By Shawn Colvin
William Morrow, 240 pages, $25.99

Starting with Bob Dylan, the 60s and 70s saw a proliferation of singer-songwriters and artists who wrote all or most of the material that they performed and recorded. An extraordinary number of these artist-writers were women. Joni Mitchell, Carole King and Carly Simon were followed by Shawn Colvin, Mary Chapin Carpenter, Suzanne Vega, Tori Amos, Melissa Etheridge, Tracy Chapman and others. Biographies and autobiographies of many of these artists have appeared in the last few years.

Shawn grew up in South Dakota, with brief forays to London, Ontario and Carbondale Illinois. She describes her outsider childhood in great depth and fascinating details. Music was her savior, and yet as is the case with many of the artists mentioned above, her musical career led her to alcoholism and a continual inability to have satisfactory relationships with men. An almost lifelong battle with depression continues to these days.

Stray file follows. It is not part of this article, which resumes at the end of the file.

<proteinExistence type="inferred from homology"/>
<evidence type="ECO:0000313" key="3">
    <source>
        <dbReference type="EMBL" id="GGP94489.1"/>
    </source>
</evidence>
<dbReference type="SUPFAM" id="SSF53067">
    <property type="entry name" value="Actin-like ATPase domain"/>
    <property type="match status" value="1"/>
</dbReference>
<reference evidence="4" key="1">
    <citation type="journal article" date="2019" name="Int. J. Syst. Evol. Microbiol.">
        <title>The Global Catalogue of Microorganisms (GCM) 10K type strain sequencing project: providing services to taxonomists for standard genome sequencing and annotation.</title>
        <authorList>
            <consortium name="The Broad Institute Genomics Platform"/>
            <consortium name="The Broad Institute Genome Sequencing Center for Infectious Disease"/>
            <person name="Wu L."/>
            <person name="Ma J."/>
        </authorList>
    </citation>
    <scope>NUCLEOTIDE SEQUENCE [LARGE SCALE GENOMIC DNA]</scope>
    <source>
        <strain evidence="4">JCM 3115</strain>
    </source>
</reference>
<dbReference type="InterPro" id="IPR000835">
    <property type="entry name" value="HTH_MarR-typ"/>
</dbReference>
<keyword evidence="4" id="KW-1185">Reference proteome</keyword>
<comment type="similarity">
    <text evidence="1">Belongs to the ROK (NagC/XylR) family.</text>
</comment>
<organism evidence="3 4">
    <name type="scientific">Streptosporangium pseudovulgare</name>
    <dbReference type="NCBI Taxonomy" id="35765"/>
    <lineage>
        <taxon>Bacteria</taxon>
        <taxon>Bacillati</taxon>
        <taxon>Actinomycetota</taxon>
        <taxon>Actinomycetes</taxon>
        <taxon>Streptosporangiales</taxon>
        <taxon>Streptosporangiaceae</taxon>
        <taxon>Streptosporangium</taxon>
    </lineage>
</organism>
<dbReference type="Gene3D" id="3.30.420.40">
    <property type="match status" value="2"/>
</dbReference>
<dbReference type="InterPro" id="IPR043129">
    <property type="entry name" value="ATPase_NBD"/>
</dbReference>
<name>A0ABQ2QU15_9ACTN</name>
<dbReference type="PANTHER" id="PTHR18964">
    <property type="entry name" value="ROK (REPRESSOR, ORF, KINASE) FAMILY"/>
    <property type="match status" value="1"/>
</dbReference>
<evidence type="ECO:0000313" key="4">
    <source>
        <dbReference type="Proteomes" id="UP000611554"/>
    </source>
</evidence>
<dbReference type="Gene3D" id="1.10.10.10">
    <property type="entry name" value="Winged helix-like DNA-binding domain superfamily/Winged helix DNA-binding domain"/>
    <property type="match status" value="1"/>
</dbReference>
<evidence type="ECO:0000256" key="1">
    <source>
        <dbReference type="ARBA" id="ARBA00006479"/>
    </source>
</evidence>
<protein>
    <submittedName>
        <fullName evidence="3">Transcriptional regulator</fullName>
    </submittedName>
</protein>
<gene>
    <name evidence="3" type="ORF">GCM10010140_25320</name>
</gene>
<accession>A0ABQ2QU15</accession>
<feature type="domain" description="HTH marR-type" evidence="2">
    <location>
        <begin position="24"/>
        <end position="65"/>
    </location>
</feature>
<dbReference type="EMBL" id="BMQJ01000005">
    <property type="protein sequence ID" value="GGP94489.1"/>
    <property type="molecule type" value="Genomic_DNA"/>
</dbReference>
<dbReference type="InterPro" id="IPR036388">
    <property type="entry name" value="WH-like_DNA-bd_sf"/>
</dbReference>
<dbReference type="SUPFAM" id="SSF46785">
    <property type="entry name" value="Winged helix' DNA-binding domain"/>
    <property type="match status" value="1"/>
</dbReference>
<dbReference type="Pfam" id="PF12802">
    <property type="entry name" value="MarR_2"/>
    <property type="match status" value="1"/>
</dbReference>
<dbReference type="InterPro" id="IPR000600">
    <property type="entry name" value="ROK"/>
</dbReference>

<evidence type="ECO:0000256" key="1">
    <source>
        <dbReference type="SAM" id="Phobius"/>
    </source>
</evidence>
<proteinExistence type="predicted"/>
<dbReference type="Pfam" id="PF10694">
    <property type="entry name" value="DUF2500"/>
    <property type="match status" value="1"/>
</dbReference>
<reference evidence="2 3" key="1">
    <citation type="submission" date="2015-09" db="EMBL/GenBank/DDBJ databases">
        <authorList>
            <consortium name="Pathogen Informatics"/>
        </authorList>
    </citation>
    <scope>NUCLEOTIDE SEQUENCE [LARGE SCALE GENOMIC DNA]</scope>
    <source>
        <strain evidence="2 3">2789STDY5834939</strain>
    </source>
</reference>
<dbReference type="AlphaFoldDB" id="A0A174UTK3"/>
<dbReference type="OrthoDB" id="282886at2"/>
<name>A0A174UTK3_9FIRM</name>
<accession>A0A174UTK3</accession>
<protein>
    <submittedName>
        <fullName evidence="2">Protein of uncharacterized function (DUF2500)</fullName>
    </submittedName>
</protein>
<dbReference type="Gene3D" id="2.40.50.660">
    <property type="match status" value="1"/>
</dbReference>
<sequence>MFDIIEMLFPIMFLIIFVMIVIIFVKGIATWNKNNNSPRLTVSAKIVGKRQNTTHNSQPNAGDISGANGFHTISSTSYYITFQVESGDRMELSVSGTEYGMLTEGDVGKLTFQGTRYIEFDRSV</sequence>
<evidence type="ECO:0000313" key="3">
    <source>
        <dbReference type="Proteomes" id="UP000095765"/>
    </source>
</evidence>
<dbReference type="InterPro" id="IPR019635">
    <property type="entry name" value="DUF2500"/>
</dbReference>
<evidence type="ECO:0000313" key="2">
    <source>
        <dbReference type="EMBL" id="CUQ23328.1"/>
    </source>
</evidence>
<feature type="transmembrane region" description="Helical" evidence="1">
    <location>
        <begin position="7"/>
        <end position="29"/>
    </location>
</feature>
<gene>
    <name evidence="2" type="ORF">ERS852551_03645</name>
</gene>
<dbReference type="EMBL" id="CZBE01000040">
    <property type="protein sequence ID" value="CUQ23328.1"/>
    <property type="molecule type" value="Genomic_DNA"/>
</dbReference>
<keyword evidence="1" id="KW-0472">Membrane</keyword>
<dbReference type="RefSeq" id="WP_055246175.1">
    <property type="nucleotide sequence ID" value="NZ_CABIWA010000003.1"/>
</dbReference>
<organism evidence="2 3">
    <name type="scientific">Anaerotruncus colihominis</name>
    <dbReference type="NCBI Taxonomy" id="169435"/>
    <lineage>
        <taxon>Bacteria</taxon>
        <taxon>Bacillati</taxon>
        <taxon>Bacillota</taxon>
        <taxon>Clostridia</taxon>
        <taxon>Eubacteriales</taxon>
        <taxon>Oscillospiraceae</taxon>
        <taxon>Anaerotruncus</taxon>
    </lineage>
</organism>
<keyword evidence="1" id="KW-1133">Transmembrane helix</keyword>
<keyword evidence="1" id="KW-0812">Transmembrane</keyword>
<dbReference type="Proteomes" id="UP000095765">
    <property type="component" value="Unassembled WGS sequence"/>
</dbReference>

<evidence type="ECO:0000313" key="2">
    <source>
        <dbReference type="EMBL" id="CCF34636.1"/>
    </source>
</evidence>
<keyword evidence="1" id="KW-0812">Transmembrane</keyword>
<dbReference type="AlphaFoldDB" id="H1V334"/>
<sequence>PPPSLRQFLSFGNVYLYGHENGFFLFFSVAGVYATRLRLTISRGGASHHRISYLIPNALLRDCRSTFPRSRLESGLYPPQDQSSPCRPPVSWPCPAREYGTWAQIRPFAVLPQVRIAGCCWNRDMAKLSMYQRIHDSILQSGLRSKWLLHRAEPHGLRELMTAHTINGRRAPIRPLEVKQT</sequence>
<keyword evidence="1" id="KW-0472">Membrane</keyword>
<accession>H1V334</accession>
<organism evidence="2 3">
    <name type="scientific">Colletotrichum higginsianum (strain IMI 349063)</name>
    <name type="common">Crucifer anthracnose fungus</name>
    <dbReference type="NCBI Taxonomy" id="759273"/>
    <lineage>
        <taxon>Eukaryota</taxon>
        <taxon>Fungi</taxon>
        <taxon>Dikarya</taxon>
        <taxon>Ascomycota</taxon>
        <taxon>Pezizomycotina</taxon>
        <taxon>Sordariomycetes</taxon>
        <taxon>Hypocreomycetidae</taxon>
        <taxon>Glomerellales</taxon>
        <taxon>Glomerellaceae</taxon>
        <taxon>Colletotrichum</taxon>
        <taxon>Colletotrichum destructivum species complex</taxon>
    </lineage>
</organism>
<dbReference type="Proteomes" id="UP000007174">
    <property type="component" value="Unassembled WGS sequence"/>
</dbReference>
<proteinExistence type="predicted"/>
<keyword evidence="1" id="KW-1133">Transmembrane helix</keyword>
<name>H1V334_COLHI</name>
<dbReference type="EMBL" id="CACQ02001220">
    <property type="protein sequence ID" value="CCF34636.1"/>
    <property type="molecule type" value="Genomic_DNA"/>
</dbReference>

She is all-too-prone to self-deprecation and we learn many particulars about Colvin’s psychological difficulties and personal inadequacies. Her songs and the glimpses of her twelve year old daughter offer the reader the hope that the book, like the songs, will provide a partial way out of her incessant loneliness.

Reviewed by Dick Weissman,

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